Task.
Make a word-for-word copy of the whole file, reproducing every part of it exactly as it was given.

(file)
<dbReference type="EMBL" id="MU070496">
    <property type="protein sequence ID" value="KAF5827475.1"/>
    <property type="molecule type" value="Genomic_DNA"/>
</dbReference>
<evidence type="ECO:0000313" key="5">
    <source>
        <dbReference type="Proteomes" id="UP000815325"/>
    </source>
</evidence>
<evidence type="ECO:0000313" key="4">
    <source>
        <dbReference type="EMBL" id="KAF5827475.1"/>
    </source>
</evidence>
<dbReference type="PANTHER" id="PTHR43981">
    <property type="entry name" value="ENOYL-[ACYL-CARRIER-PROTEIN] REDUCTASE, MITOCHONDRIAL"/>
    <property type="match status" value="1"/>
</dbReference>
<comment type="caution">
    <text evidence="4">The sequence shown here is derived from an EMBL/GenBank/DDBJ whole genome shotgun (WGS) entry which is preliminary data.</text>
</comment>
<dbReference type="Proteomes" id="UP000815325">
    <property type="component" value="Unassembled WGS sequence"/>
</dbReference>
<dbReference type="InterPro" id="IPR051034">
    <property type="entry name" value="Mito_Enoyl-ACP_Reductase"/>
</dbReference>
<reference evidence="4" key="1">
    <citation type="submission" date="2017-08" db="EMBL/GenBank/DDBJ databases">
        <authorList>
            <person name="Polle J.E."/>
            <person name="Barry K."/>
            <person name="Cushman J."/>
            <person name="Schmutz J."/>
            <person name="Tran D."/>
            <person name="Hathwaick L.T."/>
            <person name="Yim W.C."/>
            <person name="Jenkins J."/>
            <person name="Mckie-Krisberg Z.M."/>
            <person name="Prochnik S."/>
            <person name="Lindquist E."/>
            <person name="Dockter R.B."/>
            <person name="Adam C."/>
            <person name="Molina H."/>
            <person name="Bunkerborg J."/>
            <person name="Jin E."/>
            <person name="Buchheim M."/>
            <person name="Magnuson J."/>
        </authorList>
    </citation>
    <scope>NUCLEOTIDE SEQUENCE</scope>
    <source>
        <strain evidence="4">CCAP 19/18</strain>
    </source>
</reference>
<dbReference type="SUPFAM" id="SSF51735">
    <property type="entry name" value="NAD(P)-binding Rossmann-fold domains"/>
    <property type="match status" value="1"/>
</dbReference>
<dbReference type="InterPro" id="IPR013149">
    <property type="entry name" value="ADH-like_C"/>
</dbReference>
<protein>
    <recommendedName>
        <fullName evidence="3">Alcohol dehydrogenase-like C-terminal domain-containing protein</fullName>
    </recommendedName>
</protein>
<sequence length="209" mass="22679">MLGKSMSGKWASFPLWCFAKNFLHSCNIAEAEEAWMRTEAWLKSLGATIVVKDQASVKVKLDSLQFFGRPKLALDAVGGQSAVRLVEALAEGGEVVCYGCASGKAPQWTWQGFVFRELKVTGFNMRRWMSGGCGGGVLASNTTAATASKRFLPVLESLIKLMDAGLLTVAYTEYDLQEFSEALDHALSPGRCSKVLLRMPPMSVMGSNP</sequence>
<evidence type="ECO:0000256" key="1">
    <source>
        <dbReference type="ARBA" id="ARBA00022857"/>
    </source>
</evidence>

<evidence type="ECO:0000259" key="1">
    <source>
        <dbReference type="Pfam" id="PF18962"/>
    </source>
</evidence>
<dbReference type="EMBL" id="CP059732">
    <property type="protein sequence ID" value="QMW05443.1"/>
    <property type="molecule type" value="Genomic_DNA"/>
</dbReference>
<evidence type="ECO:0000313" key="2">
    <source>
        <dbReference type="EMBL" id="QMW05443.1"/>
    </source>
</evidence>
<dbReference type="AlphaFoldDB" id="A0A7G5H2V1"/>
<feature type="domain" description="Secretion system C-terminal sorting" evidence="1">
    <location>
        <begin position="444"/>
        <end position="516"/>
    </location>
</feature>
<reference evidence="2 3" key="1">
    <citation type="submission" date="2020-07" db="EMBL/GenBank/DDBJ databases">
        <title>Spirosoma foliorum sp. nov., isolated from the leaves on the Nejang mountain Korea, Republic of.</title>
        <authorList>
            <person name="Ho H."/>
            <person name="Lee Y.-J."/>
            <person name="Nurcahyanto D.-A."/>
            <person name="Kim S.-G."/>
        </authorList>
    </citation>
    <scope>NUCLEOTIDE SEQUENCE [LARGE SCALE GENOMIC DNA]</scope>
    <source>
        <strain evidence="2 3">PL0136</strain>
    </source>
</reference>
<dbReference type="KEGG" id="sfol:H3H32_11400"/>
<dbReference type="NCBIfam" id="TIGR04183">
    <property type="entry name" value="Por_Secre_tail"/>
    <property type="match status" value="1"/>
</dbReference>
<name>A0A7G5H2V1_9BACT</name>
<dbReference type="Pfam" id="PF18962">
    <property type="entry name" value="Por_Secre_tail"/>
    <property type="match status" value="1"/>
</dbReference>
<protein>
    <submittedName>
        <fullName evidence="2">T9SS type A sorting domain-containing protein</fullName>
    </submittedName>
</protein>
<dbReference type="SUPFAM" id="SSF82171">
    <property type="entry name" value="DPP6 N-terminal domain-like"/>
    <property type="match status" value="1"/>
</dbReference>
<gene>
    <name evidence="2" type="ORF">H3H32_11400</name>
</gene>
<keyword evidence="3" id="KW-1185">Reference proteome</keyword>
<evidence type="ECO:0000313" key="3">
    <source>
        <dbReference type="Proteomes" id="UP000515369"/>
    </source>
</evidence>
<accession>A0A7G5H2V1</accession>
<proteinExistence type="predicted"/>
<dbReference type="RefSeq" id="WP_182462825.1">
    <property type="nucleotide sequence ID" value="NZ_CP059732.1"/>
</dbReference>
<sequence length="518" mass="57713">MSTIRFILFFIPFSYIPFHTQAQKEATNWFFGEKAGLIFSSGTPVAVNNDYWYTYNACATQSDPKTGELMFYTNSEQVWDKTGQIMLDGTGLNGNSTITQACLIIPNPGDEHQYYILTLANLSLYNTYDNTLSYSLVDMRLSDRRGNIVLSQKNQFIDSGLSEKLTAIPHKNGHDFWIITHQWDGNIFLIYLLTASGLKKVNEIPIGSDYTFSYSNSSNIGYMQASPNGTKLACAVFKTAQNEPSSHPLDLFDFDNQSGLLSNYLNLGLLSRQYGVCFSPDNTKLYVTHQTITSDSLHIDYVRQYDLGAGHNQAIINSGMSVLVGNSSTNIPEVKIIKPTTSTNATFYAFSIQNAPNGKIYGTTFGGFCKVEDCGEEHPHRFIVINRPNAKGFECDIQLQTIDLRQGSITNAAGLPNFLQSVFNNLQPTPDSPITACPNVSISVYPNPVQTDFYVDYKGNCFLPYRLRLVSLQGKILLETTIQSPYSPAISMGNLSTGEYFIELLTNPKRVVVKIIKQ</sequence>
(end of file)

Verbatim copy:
<dbReference type="EMBL" id="MU070496">
    <property type="protein sequence ID" value="KAF5827475.1"/>
    <property type="molecule type" value="Genomic_DNA"/>
</dbReference>
<evidence type="ECO:0000313" key="5">
    <source>
        <dbReference type="Proteomes" id="UP000815325"/>
    </source>
</evidence>
<evidence type="ECO:0000313" key="4">
    <source>
        <dbReference type="EMBL" id="KAF5827475.1"/>
    </source>
</evidence>
<dbReference type="PANTHER" id="PTHR43981">
    <property type="entry name" value="ENOYL-[ACYL-CARRIER-PROTEIN] REDUCTASE, MITOCHONDRIAL"/>
    <property type="match status" value="1"/>
</dbReference>
<comment type="caution">
    <text evidence="4">The sequence shown here is derived from an EMBL/GenBank/DDBJ whole genome shotgun (WGS) entry which is preliminary data.</text>
</comment>
<dbReference type="Proteomes" id="UP000815325">
    <property type="component" value="Unassembled WGS sequence"/>
</dbReference>
<dbReference type="InterPro" id="IPR051034">
    <property type="entry name" value="Mito_Enoyl-ACP_Reductase"/>
</dbReference>
<reference evidence="4" key="1">
    <citation type="submission" date="2017-08" db="EMBL/GenBank/DDBJ databases">
        <authorList>
            <person name="Polle J.E."/>
            <person name="Barry K."/>
            <person name="Cushman J."/>
            <person name="Schmutz J."/>
            <person name="Tran D."/>
            <person name="Hathwaick L.T."/>
            <person name="Yim W.C."/>
            <person name="Jenkins J."/>
            <person name="Mckie-Krisberg Z.M."/>
            <person name="Prochnik S."/>
            <person name="Lindquist E."/>
            <person name="Dockter R.B."/>
            <person name="Adam C."/>
            <person name="Molina H."/>
            <person name="Bunkerborg J."/>
            <person name="Jin E."/>
            <person name="Buchheim M."/>
            <person name="Magnuson J."/>
        </authorList>
    </citation>
    <scope>NUCLEOTIDE SEQUENCE</scope>
    <source>
        <strain evidence="4">CCAP 19/18</strain>
    </source>
</reference>
<dbReference type="SUPFAM" id="SSF51735">
    <property type="entry name" value="NAD(P)-binding Rossmann-fold domains"/>
    <property type="match status" value="1"/>
</dbReference>
<dbReference type="InterPro" id="IPR013149">
    <property type="entry name" value="ADH-like_C"/>
</dbReference>
<protein>
    <recommendedName>
        <fullName evidence="3">Alcohol dehydrogenase-like C-terminal domain-containing protein</fullName>
    </recommendedName>
</protein>
<sequence length="209" mass="22679">MLGKSMSGKWASFPLWCFAKNFLHSCNIAEAEEAWMRTEAWLKSLGATIVVKDQASVKVKLDSLQFFGRPKLALDAVGGQSAVRLVEALAEGGEVVCYGCASGKAPQWTWQGFVFRELKVTGFNMRRWMSGGCGGGVLASNTTAATASKRFLPVLESLIKLMDAGLLTVAYTEYDLQEFSEALDHALSPGRCSKVLLRMPPMSVMGSNP</sequence>
<evidence type="ECO:0000256" key="1">
    <source>
        <dbReference type="ARBA" id="ARBA00022857"/>
    </source>
</evidence>

<evidence type="ECO:0000259" key="1">
    <source>
        <dbReference type="Pfam" id="PF18962"/>
    </source>
</evidence>
<dbReference type="EMBL" id="CP059732">
    <property type="protein sequence ID" value="QMW05443.1"/>
    <property type="molecule type" value="Genomic_DNA"/>
</dbReference>
<evidence type="ECO:0000313" key="2">
    <source>
        <dbReference type="EMBL" id="QMW05443.1"/>
    </source>
</evidence>
<dbReference type="AlphaFoldDB" id="A0A7G5H2V1"/>
<feature type="domain" description="Secretion system C-terminal sorting" evidence="1">
    <location>
        <begin position="444"/>
        <end position="516"/>
    </location>
</feature>
<reference evidence="2 3" key="1">
    <citation type="submission" date="2020-07" db="EMBL/GenBank/DDBJ databases">
        <title>Spirosoma foliorum sp. nov., isolated from the leaves on the Nejang mountain Korea, Republic of.</title>
        <authorList>
            <person name="Ho H."/>
            <person name="Lee Y.-J."/>
            <person name="Nurcahyanto D.-A."/>
            <person name="Kim S.-G."/>
        </authorList>
    </citation>
    <scope>NUCLEOTIDE SEQUENCE [LARGE SCALE GENOMIC DNA]</scope>
    <source>
        <strain evidence="2 3">PL0136</strain>
    </source>
</reference>
<dbReference type="KEGG" id="sfol:H3H32_11400"/>
<dbReference type="NCBIfam" id="TIGR04183">
    <property type="entry name" value="Por_Secre_tail"/>
    <property type="match status" value="1"/>
</dbReference>
<name>A0A7G5H2V1_9BACT</name>
<dbReference type="Pfam" id="PF18962">
    <property type="entry name" value="Por_Secre_tail"/>
    <property type="match status" value="1"/>
</dbReference>
<protein>
    <submittedName>
        <fullName evidence="2">T9SS type A sorting domain-containing protein</fullName>
    </submittedName>
</protein>
<dbReference type="SUPFAM" id="SSF82171">
    <property type="entry name" value="DPP6 N-terminal domain-like"/>
    <property type="match status" value="1"/>
</dbReference>
<gene>
    <name evidence="2" type="ORF">H3H32_11400</name>
</gene>
<keyword evidence="3" id="KW-1185">Reference proteome</keyword>
<evidence type="ECO:0000313" key="3">
    <source>
        <dbReference type="Proteomes" id="UP000515369"/>
    </source>
</evidence>
<accession>A0A7G5H2V1</accession>
<proteinExistence type="predicted"/>
<dbReference type="RefSeq" id="WP_182462825.1">
    <property type="nucleotide sequence ID" value="NZ_CP059732.1"/>
</dbReference>
<sequence length="518" mass="57713">MSTIRFILFFIPFSYIPFHTQAQKEATNWFFGEKAGLIFSSGTPVAVNNDYWYTYNACATQSDPKTGELMFYTNSEQVWDKTGQIMLDGTGLNGNSTITQACLIIPNPGDEHQYYILTLANLSLYNTYDNTLSYSLVDMRLSDRRGNIVLSQKNQFIDSGLSEKLTAIPHKNGHDFWIITHQWDGNIFLIYLLTASGLKKVNEIPIGSDYTFSYSNSSNIGYMQASPNGTKLACAVFKTAQNEPSSHPLDLFDFDNQSGLLSNYLNLGLLSRQYGVCFSPDNTKLYVTHQTITSDSLHIDYVRQYDLGAGHNQAIINSGMSVLVGNSSTNIPEVKIIKPTTSTNATFYAFSIQNAPNGKIYGTTFGGFCKVEDCGEEHPHRFIVINRPNAKGFECDIQLQTIDLRQGSITNAAGLPNFLQSVFNNLQPTPDSPITACPNVSISVYPNPVQTDFYVDYKGNCFLPYRLRLVSLQGKILLETTIQSPYSPAISMGNLSTGEYFIELLTNPKRVVVKIIKQ</sequence>